This paper reports on a pilot study investigating communication practices and patient involvement in their health care from a community cultural development and person-centred care perspective. The study postulates that good patient-clinician communication practices reduce misunderstandings, clarify expectations, enable accurate diagnosing and clinical management, avoid patient complaints, promise better long-term outcomes, and prevent adverse events. Effective and culturally responsive communication practices enable patients to become involved, ask questions and take responsibility in their health care. The approach to cardiac rehabilitation presented in this paper privileges person-centred knowledge by engaging with patient stories, professional and community cultures, uncertainties and ambiguities of the inexact sciences of communication practice in health service provision. It concludes by encouraging clinicians to question and emancipate themselves from organisational or professional settings that privileges didactic communication, biomedical aspects and medical knowledge.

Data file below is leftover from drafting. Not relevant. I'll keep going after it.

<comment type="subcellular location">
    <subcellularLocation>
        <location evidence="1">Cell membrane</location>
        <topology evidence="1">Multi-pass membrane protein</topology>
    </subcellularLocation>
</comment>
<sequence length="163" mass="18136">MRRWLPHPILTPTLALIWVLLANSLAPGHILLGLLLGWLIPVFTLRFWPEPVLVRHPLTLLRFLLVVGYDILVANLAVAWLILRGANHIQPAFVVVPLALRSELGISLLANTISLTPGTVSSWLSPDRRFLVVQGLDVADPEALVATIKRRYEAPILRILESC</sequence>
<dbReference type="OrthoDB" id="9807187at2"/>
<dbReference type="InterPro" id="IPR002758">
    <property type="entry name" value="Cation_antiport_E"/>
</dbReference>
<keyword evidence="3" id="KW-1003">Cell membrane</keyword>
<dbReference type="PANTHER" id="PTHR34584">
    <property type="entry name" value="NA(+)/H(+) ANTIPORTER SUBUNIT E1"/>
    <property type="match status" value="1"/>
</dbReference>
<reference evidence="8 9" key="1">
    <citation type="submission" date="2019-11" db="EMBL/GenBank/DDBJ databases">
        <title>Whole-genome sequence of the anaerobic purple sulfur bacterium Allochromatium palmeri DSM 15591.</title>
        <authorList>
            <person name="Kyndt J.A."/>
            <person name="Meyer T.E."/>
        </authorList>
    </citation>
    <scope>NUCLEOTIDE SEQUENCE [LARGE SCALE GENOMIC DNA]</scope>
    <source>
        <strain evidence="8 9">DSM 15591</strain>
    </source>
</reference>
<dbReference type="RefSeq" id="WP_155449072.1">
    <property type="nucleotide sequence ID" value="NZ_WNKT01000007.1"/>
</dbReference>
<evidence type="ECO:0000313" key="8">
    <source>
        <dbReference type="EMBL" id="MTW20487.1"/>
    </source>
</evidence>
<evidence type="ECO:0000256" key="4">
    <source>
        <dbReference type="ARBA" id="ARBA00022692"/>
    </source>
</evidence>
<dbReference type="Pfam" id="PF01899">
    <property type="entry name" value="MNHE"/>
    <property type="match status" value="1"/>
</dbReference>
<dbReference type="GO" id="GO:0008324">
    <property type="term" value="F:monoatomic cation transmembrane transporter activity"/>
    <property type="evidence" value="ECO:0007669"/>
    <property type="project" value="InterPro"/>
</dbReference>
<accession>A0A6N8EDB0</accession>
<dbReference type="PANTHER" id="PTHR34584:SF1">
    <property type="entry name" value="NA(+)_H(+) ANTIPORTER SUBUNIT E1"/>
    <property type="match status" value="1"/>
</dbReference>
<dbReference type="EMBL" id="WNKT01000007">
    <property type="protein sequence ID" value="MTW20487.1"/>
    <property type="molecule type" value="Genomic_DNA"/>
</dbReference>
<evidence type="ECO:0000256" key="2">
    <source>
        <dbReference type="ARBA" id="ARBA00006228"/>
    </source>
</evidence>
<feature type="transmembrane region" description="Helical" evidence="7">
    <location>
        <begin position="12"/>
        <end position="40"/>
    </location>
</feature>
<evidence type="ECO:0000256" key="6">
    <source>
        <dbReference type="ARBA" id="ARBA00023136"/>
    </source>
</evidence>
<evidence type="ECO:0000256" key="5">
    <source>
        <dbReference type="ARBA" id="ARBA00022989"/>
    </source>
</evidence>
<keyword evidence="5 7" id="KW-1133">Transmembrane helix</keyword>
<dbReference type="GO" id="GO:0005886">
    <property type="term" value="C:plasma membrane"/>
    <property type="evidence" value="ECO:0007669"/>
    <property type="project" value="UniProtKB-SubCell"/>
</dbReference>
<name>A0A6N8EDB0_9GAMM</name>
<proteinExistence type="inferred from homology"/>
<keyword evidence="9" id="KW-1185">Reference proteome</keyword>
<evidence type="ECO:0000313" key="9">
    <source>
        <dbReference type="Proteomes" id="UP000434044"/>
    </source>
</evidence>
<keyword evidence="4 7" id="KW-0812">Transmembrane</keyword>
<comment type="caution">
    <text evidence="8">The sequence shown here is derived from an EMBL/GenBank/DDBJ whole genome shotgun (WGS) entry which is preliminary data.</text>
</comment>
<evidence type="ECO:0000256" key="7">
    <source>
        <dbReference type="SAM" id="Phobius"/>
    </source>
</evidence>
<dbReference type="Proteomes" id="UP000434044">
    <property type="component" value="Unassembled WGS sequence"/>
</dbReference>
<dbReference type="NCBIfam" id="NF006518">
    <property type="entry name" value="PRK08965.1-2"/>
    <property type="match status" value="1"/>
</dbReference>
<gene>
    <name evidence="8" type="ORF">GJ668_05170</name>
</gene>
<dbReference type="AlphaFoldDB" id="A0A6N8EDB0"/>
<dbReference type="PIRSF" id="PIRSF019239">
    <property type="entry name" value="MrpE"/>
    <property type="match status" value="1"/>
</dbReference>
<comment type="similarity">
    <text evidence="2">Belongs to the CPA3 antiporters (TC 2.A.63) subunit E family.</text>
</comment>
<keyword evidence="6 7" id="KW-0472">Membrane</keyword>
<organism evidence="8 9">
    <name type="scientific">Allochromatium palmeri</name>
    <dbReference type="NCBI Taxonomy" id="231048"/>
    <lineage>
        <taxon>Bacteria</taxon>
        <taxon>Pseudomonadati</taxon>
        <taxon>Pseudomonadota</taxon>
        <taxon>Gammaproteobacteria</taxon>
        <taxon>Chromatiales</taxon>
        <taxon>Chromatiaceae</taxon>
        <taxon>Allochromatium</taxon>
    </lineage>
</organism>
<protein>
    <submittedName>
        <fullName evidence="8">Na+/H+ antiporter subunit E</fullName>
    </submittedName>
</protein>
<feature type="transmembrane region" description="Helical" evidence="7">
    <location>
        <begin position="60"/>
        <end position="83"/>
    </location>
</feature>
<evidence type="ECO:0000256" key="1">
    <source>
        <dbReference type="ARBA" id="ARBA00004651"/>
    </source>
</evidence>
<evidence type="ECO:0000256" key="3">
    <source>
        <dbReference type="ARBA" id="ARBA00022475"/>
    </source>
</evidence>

|Number of pages||5|
|Publication status||Published - 2005|